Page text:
The presidential campaign was a heady experience for Donald Trump: months of triumph and, better yet, disproving all the so-called experts who said he never had a chance of winning. The early weeks of the new administration have been the opposite: the public humbling of a new president.
Trump’s campaign was never entirely smooth, but instincts that served him so well then appear to be less helpful now that he is in office. As president, Trump’s early moves — with some exceptions — have been marked by poor judgment, botched execution, hubris among some advisers, and a climate of fear and disorder all around.
The complexities of governing have quickly caught up with a politician determined to shake up Washington as quickly as possible. The president gets credit from many Americans for keeping his campaign promises, but government by chaos is not a known recipe for success. The result is an administration that begins its second month weakened and on the defensive. What Trump takes away from all this will determine the future of his tumultuous presidency.
Monday’s resignation of retired Lt. Gen. Michael Flynn as national security adviser is certainly the biggest embarrassment, probably setting some sort of record for an early exit by a top official in a new administration. Flynn was Trump’s hand-picked choice, a fierce loyalist whose baggage nonetheless was there for all to see. Trump overlooked that and is now paying a price. Flynn’s decision to lie to Vice President Mike Pence about the nature of his conversations with Russian Ambassador Sergey Kislyak ultimately led to his downfall, but there is more to know than that.
The resignation removes a controversial adviser from the White House but hardly resolves the larger issue of the Russia connection. Questions about Flynn’s — and possibly other Trump team members’ — communications with the Russians, during the campaign and transition, remain unanswered. The swift elevation of a new national security adviser won’t make this go away. The Russia issue will continue to dog Trump’s presidency until more answers are forthcoming.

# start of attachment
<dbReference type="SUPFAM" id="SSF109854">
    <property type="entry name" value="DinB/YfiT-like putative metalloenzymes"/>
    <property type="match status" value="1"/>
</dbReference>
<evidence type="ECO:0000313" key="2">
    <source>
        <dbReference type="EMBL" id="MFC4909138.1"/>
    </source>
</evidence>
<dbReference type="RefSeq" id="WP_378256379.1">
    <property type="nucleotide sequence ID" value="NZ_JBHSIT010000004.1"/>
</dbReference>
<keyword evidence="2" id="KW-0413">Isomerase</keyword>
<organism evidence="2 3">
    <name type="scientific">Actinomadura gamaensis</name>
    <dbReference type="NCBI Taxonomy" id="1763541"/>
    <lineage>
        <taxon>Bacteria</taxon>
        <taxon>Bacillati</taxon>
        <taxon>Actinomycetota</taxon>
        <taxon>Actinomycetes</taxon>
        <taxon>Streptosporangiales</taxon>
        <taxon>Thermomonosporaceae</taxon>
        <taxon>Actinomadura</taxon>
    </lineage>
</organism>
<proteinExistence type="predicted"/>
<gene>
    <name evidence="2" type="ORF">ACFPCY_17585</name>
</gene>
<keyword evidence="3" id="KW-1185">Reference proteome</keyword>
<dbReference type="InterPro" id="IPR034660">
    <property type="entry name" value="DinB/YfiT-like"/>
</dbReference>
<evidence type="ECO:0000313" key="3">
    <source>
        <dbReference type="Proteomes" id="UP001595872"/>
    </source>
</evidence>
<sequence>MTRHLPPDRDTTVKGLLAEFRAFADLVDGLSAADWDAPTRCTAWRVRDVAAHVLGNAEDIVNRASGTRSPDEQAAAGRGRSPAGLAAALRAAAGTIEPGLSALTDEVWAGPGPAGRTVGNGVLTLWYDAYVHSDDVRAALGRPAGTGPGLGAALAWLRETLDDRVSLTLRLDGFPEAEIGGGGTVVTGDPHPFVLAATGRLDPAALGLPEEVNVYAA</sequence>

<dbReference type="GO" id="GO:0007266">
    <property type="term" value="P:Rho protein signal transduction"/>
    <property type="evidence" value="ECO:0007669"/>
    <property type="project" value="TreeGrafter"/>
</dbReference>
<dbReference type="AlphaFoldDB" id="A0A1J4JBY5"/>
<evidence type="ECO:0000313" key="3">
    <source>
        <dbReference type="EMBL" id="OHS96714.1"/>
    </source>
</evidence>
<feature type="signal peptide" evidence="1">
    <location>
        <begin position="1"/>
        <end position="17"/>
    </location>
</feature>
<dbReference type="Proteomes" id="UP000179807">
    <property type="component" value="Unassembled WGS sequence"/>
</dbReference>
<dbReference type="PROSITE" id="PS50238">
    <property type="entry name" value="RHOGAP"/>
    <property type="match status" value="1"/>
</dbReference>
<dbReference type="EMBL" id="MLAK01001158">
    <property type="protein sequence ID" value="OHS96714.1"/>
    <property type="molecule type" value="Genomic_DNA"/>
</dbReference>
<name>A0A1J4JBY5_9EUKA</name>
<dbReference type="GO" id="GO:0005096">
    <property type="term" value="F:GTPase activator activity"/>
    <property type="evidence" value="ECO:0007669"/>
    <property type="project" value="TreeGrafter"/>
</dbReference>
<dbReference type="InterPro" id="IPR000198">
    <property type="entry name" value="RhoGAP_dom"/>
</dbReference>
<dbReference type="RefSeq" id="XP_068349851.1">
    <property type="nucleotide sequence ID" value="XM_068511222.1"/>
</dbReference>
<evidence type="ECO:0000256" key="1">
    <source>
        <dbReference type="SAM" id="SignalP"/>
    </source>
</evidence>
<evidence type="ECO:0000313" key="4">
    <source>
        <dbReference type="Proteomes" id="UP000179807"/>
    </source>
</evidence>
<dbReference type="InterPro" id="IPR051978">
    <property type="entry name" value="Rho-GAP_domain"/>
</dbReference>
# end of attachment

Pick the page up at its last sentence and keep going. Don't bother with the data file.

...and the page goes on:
The fact that the Justice Department warned the White House weeks ago that Flynn had left himself susceptible to blackmail by the Russians, as The Post reported Monday night, makes it even more urgent for the president to explain what he and others knew and when, as well as what orders he might have conveyed to Flynn about signals he wanted sent before he took the oath of office.
For Trump, nothing has proved as easy as it might have looked on the campaign trail, despite the flurry of executive orders and actions that flowed from his desk in the first days after the inauguration. He has signaled a radically different direction for the country, but only that. Senior policy adviser Stephen Miller’s claim that Trump has accomplished more in a few weeks than most presidents do in their entire administrations should be seen as the fanciful boast that it is. The record is only beginning to be written.
The powers of the president are vast, but they are not unlimited. Trump has come face to face with the checks and balances built into the Constitution and with the difficulty of commanding a huge bureaucracy of federal workers who value their role as public servants. He has seen anew the power of a free press to dig and report and hold those in power accountable. He has felt the power and sting of leaks from inside the government. There’s nothing new about any of this. It has been true for past presidents. Trump is learning the lesson painfully.